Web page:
O

10 20 30 40 0 10 20 30 40 50 Days from sowing

Fig. 3.15 Effects of copper supply (left = low; right = high) and shading on the copper and nitrogen content of the oldest leaf of wheat. Key: O, unshaded; shaded. (From Hill et al.,

1979a.)

be accelerated by shading and this is associated with a more rapid remobilization of both nitrogen and copper; in copper-deficient plants most of the copper can then be remobilized. Nitrogen deficiency, like shading, also enhances copper remobilization (Hill etal., 1978). The same is true for zinc (Hill etal., 1979b). These relationships may in part be responsible for the results of field experiments showing a particularly high copper demand in plants supplied with high levels of nitrogen fertilizers and the corresponding delay in leaf senescence (Section 6.4).

The relatively high remobilization rates of micronutrients during reproductive growth as compared with vegetative growth stage are presumably the result of fruit- and seed-induced leaf senescence, in which changes in hormonal balance play an important role (Mauk and Nooden, 1992; Section 5.6). The development of sulfur-deficiency symptoms in either old or young leaves depends on the level of nitrogen supply (Loneragan etal., 1976) and is most likely also related to leaf senescence.

Remobilization of mineral nutrients requires several steps: (a) mobilization within individual leaf cells; (b) short-distance transport in the symplasm to the phloem; (c) phloem loading; and (d) phloem transport. Discrepancies between high or intermediate phloem mobility (Table 3.9) and low rates of remobilization, particularly during the vegetative growth stage, are most likely caused by insufficient mobilization within the leaf cells. A large proportion of micronutrients is incorporated into cell structures and high-molecular-weight organic compounds (e.g., enzymes). During reproductive growth seed- and fruit-induced leaf senescence overcomes the most limiting step (step a) of remobilization for most micronutrients. This is most likely the reason that, despite the high to moderate phloem mobility of the micronutrients iron, zinc, copper, molybdenum and also boron, deficiency symptoms of these micronutrients during the vegetative growth first appear in young leaves and the shoot apex. These vegetative growth sinks obviously lack the capacity to produce a 'signal' strong enough to induce leaf senescence and, thus, enhanced mobilization of these mineral nutrients within leaf cells.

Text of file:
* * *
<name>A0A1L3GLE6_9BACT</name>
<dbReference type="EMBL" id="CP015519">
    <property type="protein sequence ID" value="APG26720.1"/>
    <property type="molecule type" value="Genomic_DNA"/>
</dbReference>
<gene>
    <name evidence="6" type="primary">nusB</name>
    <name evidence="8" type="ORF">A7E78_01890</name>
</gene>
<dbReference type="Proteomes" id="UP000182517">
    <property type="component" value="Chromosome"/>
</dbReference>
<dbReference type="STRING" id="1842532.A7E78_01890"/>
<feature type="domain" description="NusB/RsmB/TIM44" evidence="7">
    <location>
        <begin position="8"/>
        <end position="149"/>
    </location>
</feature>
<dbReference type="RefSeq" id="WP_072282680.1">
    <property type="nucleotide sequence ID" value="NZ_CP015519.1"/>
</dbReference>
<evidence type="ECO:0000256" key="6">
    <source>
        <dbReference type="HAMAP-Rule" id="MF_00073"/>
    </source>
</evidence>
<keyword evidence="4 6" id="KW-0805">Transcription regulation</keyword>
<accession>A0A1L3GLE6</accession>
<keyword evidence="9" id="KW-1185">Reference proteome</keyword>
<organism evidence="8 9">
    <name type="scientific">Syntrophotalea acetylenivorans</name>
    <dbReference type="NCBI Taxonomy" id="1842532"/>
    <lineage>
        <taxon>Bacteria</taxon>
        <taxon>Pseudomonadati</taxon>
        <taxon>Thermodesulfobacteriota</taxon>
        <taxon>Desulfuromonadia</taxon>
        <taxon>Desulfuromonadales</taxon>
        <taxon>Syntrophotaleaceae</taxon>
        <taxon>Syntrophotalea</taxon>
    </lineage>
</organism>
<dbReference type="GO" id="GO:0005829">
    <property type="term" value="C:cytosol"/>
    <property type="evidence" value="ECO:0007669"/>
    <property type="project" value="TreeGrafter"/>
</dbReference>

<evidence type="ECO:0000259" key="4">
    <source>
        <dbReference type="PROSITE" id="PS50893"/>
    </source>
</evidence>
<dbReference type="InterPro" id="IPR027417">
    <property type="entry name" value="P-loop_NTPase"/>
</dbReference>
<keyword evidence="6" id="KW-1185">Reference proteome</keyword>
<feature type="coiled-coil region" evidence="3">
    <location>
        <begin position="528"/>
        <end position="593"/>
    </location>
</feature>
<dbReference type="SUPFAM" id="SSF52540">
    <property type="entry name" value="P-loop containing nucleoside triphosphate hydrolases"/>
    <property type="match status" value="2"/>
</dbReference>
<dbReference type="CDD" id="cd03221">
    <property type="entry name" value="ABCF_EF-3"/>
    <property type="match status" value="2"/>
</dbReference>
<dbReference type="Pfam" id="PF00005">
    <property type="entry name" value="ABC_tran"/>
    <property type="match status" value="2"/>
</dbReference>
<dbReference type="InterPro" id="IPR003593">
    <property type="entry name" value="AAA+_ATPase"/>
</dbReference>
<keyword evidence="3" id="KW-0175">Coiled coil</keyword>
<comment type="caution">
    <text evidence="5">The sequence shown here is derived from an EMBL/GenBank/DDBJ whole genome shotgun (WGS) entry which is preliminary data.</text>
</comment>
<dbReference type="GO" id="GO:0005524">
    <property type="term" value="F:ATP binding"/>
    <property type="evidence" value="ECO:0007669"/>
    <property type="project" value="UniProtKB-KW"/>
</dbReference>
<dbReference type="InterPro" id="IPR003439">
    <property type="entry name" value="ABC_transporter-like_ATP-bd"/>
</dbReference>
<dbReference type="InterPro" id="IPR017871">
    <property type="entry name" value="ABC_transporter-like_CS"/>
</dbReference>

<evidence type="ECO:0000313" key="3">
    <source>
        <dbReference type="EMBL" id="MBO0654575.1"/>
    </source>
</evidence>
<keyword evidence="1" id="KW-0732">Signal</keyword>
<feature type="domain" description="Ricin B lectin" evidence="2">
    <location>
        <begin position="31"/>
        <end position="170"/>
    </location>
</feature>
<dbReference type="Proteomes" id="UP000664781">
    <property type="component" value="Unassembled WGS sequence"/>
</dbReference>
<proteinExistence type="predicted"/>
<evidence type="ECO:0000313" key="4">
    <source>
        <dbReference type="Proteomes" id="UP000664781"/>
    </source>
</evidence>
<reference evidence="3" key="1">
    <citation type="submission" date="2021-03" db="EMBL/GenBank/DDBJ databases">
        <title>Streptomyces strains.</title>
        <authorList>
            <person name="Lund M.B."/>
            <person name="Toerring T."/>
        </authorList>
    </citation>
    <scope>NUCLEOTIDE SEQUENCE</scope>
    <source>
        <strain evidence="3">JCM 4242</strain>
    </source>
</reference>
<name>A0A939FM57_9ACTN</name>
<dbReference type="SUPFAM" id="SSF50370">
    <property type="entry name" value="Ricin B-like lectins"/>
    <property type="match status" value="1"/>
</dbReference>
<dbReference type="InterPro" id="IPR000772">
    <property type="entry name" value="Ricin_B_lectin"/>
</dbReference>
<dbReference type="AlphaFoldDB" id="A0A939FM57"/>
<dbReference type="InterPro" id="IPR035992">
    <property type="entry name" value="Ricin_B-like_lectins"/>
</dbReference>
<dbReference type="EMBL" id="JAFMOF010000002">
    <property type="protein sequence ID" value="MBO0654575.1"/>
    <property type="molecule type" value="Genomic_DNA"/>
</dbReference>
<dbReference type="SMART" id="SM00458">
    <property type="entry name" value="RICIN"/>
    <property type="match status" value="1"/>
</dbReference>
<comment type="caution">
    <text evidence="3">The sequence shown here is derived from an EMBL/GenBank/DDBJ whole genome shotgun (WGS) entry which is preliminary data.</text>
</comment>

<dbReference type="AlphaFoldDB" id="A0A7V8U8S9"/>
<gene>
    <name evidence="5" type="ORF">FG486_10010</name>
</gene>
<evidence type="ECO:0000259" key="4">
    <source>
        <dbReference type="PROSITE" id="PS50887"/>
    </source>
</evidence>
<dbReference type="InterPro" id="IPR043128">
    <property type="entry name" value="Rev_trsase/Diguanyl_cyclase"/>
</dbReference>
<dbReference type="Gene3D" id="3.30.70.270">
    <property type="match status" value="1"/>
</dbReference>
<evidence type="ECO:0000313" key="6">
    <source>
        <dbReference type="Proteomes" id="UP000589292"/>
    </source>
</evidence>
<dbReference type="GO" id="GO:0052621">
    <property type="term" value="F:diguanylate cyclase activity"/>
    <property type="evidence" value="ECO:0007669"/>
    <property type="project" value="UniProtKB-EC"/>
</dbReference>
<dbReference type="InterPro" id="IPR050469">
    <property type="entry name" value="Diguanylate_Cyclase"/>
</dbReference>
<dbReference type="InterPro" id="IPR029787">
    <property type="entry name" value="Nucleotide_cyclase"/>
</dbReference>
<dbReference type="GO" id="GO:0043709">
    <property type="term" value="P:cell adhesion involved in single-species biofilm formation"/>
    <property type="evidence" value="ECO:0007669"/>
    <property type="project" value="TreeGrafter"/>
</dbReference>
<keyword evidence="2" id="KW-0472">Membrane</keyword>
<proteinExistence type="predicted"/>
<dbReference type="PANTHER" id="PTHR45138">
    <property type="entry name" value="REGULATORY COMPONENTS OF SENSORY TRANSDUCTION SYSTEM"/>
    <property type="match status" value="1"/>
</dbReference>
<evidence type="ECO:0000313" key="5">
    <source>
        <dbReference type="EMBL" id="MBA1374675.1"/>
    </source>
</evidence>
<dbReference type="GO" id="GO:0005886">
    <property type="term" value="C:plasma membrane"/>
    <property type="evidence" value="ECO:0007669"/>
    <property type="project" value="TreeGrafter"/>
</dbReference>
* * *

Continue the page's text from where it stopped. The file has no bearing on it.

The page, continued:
The extent of remobilization of mineral nutrients is attracting increasing attention in connection with the selection and breeding of genotypes of high 'nutrient efficiency'. Genotypes that grow well on soils of low nutrient availability not only may have a higher rate of uptake and translocation of a particular mineral nutrient but may also show higher nutrient efficiency at the cellular level (compartmentation, binding stage, etc.), including high rates of remobilization from older to younger leaves, seeds, and storage organs.

3.5.5 Period Before Leaf Drop (Perennials)

Remobilization of mineral nutrients (except calcium and manganese) from the leaves to woody parts is a typical feature of perennial species before leaf drop in temperate climates, and is closely related to the discoloration of leaves in the autumn. As a rule, and similar to annual species, the extent of remobilization is high for nitrogen, potassium, phosphorus, and zinc, whereas the leaf contents of calcium, boron, iron and manganese increase until leaf drop (Sanchez-Alonso and Lachica, 1987a). During this period, typical visible deficiency symptoms are often observed, indicating that during the growing period there might have been a latent deficiency of a particular mineral nutrient. In plants growing on saline substrates, preferential remobilization of certain mineral nutrients (Table 3.19) often gives rise to toxicity symptoms in leaf margins, indicating a further shift toward extreme ionic imbalance before leaf drop.

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